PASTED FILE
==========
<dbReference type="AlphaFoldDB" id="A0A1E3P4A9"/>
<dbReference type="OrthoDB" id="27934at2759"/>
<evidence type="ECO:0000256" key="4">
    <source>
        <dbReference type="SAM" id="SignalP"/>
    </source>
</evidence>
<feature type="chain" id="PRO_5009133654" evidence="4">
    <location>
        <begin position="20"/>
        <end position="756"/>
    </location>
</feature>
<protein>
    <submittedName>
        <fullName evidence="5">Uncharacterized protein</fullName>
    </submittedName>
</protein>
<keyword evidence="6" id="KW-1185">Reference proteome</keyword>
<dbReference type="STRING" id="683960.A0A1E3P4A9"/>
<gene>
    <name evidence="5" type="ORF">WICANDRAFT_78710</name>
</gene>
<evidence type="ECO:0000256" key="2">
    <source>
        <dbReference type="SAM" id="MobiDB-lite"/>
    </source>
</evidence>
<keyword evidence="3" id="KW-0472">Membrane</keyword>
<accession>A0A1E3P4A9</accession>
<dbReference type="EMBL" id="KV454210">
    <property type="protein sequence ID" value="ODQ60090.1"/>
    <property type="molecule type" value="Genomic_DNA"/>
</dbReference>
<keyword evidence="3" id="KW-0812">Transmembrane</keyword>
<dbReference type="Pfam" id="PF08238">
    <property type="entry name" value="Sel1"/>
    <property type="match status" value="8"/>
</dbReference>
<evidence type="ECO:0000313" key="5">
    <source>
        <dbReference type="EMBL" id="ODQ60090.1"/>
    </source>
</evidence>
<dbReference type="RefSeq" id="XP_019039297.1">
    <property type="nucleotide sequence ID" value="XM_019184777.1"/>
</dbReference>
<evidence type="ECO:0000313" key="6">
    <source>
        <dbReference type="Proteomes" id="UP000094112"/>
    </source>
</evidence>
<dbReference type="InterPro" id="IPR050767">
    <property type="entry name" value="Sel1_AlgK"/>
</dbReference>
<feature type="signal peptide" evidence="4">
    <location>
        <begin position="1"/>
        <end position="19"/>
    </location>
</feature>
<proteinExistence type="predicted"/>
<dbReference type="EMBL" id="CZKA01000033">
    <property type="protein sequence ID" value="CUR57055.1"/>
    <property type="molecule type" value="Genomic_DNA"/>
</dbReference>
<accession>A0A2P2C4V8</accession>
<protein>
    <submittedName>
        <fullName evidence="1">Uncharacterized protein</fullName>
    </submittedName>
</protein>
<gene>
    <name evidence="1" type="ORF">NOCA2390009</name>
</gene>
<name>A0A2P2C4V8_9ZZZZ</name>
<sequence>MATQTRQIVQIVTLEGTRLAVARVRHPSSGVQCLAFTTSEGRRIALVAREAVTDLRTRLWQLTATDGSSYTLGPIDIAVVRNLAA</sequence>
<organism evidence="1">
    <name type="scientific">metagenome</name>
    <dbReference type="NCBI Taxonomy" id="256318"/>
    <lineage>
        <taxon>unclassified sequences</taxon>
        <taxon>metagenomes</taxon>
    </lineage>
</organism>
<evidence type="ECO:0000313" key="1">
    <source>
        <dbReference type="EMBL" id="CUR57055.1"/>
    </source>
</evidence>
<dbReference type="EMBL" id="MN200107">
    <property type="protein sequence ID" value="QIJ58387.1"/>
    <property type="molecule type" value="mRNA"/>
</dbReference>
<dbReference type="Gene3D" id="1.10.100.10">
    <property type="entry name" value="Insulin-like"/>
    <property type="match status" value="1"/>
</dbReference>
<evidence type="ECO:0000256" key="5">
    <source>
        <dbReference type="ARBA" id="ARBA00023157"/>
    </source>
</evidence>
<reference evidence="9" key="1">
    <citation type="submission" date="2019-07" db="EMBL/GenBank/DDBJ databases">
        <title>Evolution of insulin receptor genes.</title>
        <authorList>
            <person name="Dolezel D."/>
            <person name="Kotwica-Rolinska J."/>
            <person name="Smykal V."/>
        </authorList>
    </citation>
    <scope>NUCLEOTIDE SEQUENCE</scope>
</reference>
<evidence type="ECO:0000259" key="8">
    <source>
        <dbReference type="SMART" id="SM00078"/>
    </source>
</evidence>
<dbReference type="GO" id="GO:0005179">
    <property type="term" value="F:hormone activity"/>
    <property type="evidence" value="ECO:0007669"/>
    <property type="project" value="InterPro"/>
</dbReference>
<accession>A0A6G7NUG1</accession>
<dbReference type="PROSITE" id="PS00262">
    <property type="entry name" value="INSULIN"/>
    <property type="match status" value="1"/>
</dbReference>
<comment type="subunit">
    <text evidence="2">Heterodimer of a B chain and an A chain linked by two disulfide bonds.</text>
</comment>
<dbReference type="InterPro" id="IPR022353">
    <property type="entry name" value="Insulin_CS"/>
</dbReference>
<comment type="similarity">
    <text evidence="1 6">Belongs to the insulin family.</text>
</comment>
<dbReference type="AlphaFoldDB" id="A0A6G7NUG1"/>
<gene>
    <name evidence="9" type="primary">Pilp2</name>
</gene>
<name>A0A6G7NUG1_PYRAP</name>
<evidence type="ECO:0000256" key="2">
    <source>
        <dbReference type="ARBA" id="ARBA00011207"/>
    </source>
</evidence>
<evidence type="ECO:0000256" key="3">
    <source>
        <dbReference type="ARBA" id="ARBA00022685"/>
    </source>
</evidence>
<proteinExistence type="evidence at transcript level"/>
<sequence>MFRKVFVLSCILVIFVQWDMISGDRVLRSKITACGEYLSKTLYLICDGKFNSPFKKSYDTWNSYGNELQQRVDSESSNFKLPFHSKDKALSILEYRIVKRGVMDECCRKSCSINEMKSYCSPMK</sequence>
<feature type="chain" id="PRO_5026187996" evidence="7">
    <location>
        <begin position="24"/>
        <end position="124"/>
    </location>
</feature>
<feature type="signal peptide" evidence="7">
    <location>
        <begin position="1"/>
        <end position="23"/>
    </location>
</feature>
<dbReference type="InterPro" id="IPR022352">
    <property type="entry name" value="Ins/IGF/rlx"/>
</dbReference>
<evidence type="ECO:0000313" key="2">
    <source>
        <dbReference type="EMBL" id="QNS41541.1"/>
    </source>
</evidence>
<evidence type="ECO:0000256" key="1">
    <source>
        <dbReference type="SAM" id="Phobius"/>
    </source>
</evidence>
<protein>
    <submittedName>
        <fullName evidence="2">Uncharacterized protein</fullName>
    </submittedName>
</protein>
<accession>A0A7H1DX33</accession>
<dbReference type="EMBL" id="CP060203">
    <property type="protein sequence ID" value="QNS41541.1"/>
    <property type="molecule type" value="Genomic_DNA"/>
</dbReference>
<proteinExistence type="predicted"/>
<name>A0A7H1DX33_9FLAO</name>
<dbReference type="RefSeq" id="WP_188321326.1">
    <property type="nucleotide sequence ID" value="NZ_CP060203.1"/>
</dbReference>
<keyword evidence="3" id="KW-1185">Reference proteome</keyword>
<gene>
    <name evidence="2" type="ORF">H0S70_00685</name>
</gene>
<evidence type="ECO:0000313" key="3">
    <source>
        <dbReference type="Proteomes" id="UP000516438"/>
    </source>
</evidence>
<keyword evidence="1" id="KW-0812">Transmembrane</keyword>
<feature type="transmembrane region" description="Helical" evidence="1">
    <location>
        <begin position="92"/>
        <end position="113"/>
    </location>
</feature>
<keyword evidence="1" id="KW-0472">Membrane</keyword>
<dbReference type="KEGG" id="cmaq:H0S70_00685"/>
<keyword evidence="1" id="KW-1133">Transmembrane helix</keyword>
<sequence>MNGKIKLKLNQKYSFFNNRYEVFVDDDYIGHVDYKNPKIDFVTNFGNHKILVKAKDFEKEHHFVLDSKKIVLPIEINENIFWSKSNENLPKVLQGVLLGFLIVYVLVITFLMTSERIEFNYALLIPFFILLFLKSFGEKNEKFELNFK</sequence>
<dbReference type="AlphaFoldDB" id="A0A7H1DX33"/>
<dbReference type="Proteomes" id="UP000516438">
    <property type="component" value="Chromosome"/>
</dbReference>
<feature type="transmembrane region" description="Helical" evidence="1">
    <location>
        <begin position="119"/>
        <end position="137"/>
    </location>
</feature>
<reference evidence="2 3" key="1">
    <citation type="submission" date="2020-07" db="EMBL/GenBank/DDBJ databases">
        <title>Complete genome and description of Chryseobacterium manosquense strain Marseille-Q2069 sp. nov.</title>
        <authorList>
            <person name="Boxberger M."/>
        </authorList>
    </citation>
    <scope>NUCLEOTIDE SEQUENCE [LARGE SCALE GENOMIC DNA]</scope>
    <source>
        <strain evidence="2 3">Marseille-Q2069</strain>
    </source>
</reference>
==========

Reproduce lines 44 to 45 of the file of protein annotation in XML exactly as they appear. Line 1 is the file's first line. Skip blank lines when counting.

</evidence>
<dbReference type="RefSeq" id="XP_019039297.1">